A real piece of history. Thanks, rg. Coincidentally, I was just reading yesterday what Lincoln Kirstein wrote about Alma Mater
in Thirty Years: the New York City Ballet.
... when we tried to discover a suitable subject for a contemporary work in an initial repertory, [Kirstein's close college friend Edward] Warburg drew on the world he knew best and liked most, that of an Ivy League undergraduate. Just as I was under the spell of Hollywood ganglands, Arab revolt, and Diaghilev's court, he was magicked by rituals of college eating clubs, big football, and Harvard-Yale games. ..
Warburg's notion for a ballet was triggered by turn-of-the-century sepia photographs of football teams posed against sections of the old Yale fence, or grouped pyramidally with the year's captain displaying a pigskin inscribed with the date. ... Eddie's aim was ironic as well as comic -- to satirize the synthetic idolatry of athletes and athletics -- and he would be disappointed when Balanchine grasped little if any of this special vein of humor, simply resorting to an old bag of European music-halll and circus gags and tricks.
Eddie's inventions for Alma Mater involved an idiotic demigod quarterback and a Salvation Army lass who turned into a stripteaseuse. John Held, Jr., the Charles Dana Gibson of the Jazz Age, designed various undergraduate types in crew cuts, raccoon coats, helmets and shoulder pads, bell-bottom trousers, and flapper regalia. Balanchine was piloted to the Yale Bowl; the tactics of broken-field running, surprise plays, and drop kicks were offered to his ingenuity. We asked George Gershwin for a score. Already over-occupied with Hollywood., he suggested that his friend Kay Swift would be witty and capable, and he score triumphantly vindicated his confidence. Balanchine often said he felt like an American even before he left Leningrad, and he had used popular music for revue numbers in London.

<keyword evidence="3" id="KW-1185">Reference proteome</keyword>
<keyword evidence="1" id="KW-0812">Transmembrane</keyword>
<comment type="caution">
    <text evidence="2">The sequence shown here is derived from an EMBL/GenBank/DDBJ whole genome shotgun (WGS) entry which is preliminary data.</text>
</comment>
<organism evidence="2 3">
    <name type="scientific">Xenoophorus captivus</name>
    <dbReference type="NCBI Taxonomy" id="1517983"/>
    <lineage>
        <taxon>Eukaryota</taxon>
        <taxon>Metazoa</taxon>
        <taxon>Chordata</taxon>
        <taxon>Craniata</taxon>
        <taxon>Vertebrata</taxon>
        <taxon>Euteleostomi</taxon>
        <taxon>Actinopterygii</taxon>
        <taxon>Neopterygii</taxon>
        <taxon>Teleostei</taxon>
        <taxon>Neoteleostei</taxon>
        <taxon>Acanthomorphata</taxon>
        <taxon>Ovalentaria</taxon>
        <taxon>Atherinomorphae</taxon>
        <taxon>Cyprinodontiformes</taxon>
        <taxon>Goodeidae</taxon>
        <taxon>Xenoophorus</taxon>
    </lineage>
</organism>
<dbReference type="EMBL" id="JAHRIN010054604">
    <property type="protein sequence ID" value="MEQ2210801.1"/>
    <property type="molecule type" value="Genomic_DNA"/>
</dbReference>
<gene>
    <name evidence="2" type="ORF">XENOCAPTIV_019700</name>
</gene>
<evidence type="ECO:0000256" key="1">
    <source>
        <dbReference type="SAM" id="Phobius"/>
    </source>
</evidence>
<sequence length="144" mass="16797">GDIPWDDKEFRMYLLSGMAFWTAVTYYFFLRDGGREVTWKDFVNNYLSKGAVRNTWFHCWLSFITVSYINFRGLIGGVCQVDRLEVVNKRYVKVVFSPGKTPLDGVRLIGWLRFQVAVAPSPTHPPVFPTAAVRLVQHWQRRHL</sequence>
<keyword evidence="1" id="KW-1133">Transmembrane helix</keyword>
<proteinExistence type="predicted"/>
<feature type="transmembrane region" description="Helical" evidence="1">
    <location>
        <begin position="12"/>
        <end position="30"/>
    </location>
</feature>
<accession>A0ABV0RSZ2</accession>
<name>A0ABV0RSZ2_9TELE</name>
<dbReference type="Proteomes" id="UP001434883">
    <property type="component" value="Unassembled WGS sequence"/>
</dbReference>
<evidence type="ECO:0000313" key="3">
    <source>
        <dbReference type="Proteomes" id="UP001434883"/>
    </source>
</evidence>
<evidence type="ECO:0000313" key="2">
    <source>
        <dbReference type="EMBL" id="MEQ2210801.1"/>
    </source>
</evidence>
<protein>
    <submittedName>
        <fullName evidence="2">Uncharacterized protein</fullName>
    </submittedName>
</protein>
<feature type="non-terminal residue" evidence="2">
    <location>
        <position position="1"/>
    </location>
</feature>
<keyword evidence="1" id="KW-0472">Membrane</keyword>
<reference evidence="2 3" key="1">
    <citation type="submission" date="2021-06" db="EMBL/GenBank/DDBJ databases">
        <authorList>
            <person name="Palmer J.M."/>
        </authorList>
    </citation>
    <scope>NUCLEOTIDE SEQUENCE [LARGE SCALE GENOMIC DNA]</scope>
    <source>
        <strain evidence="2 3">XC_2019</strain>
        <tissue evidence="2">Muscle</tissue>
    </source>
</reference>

Alma Mater was, at the least, an earnest of pious intentions toward the creation of indigenous repertory. In it we fumbled toward an expression of the male principle as athlete rather than prince or god. Balanchine had already paved the way nearlyi a decade before with Apollon, in which the Sun-Dancer played games with his muses rather than making love to them. Girl cheerleaders and baton twirlers were Atlantic City beauty queens -- Miss Americas rather than fairy swan-princesses. Balanchine knew that a small-scale domestic frame was all that so slight a pretext could contain, but his carpentry made it viable, and the miniature songless musical comedy lasted for several seasons.
From Repertory in Review
The real puzzle was how Balanchine, recently arrived from life in Paris, Monte Carlo, Copenhagen, and Leningrad, had the vaguest idea what he was doing. According to Ruthanna Boris, a member of the ensemble, "He got it from us. The ballet was divine. It opened with kids in the corps dressed in shorts, bush hats, little jackets, lying on the floor reading the funny papers. That was because on Sundays when we rehaersed we did the same -- read funnies and chewed gum. He thought these things were very American. Says Balanchine, "I didn't know anything. I was swimming. Once they took me to see football, and, of course, I had been to soccer in England. It's practically the same thing -- well, that is, there's a ball and they're running."
"There's a ball and they're running."
Good old Mr. B -- he could really get to the heart of things.